EPISTEMOLOGY OF THE CLOSET (Updated with a new preface. University of California Press, 2008)

“A signal event in the history of late twentieth-century gay studies. Sedgwick dispenses paradigms with breathtaking fluency, untangles every knot in gay theory, and proves that modern cognition itself hinges on the hetero/homo impasse. A virtuoso reader of novels and of predicaments, she illustrates what literary and cultural criticism, at its best, can be. I batten on every sentence. I don’t feel so remunerated, so challenged, so moved, by anything else I’ve read in the field.” –Wayne Koestenbaum

Epistemology of the Closet is a sometimes-dense work, but one filled with wit and empathy. Sedgwick writes with great intelligence and an eye for irony, but always makes clear that her theories and critical acumen are in the service of a politic that seeks to make the world a better and more humane place for everyone. An extraordinary book that reshapes how we think about literature, sexuality, and everyday life.” –Michael Bronski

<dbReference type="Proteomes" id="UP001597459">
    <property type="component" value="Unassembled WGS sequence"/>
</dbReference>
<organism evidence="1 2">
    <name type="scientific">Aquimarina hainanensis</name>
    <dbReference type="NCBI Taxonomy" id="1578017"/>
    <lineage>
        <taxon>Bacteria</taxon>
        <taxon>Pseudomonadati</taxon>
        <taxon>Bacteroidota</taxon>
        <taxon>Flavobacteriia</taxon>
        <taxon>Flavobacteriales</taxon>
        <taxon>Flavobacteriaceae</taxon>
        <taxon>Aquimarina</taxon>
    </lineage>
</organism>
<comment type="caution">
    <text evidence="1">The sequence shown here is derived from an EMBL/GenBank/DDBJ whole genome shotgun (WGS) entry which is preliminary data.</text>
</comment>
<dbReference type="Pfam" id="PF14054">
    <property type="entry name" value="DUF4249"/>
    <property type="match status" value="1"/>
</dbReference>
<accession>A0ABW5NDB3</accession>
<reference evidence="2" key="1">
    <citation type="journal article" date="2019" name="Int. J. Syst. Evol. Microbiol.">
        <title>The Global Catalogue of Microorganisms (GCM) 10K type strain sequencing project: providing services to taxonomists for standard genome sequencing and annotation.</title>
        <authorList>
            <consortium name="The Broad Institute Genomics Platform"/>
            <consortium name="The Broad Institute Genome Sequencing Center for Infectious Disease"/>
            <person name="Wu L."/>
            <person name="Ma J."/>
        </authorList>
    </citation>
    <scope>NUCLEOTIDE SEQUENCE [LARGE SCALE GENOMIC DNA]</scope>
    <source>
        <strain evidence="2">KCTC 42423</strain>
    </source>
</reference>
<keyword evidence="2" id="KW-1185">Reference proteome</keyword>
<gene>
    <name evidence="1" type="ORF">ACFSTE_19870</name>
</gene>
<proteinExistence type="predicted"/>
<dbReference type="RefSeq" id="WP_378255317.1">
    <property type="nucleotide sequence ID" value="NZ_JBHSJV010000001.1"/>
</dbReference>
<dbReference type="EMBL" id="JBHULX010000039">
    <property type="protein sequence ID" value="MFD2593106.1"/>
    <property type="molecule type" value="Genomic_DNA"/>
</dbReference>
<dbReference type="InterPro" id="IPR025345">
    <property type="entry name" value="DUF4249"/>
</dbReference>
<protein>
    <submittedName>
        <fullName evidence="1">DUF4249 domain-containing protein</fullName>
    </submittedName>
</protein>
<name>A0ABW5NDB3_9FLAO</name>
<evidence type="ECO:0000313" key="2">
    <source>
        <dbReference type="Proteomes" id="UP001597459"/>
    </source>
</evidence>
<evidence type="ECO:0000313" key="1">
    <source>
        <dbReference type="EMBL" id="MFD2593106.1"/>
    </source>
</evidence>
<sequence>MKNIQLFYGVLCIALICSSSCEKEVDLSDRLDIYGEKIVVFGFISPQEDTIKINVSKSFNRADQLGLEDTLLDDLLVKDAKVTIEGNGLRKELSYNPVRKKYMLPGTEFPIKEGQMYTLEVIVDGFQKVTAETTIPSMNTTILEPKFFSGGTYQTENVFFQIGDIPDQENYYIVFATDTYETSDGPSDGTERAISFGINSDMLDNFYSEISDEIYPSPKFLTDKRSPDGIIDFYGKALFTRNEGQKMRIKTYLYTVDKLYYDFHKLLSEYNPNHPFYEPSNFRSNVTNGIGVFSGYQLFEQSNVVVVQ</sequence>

“This book gives us what the debate on ‘outing’ has lacked: a theory of the closet. By showing us that the closet is no place, but a structural relation – in our culture, the primary structural relation of knowledge/ignorance – Sedgwick has sharpened the edge of Foucault’s work on sexuality and power. In so doing, she has produced an essential antihomophobic text, the one every straight person had better read.” –Douglas Crimp


Preface to the 2008 edition
Introduction: Axiomatic

1. Epistemology of the Closet

2. Some Binarisms (I)
Billy Budd: After the Homosexual

3. Some Binarisms (II)
Wilde, Nietzsche, and the Sentimental Relations of the Male Body

4. The Beast in the Closet
James and the Writing of Homosexual Panic

5. Proust and the Spectacle of the Closet